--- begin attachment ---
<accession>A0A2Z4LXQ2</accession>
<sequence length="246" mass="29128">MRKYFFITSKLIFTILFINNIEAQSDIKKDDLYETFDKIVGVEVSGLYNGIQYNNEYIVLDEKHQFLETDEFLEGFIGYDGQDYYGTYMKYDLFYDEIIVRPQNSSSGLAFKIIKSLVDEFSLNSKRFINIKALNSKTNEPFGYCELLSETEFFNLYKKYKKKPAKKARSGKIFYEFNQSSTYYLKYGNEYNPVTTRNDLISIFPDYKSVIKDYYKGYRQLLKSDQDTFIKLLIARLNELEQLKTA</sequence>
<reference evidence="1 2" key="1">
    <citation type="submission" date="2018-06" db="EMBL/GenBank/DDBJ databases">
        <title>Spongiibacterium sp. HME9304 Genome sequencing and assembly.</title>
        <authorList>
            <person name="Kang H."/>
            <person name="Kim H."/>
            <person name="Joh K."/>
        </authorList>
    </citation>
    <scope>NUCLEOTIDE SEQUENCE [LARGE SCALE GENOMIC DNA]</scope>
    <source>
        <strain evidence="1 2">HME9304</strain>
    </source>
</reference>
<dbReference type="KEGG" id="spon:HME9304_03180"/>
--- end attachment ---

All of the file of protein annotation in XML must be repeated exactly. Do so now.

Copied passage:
<accession>A0A2Z4LXQ2</accession>
<sequence length="246" mass="29128">MRKYFFITSKLIFTILFINNIEAQSDIKKDDLYETFDKIVGVEVSGLYNGIQYNNEYIVLDEKHQFLETDEFLEGFIGYDGQDYYGTYMKYDLFYDEIIVRPQNSSSGLAFKIIKSLVDEFSLNSKRFINIKALNSKTNEPFGYCELLSETEFFNLYKKYKKKPAKKARSGKIFYEFNQSSTYYLKYGNEYNPVTTRNDLISIFPDYKSVIKDYYKGYRQLLKSDQDTFIKLLIARLNELEQLKTA</sequence>
<reference evidence="1 2" key="1">
    <citation type="submission" date="2018-06" db="EMBL/GenBank/DDBJ databases">
        <title>Spongiibacterium sp. HME9304 Genome sequencing and assembly.</title>
        <authorList>
            <person name="Kang H."/>
            <person name="Kim H."/>
            <person name="Joh K."/>
        </authorList>
    </citation>
    <scope>NUCLEOTIDE SEQUENCE [LARGE SCALE GENOMIC DNA]</scope>
    <source>
        <strain evidence="1 2">HME9304</strain>
    </source>
</reference>
<dbReference type="KEGG" id="spon:HME9304_03180"/>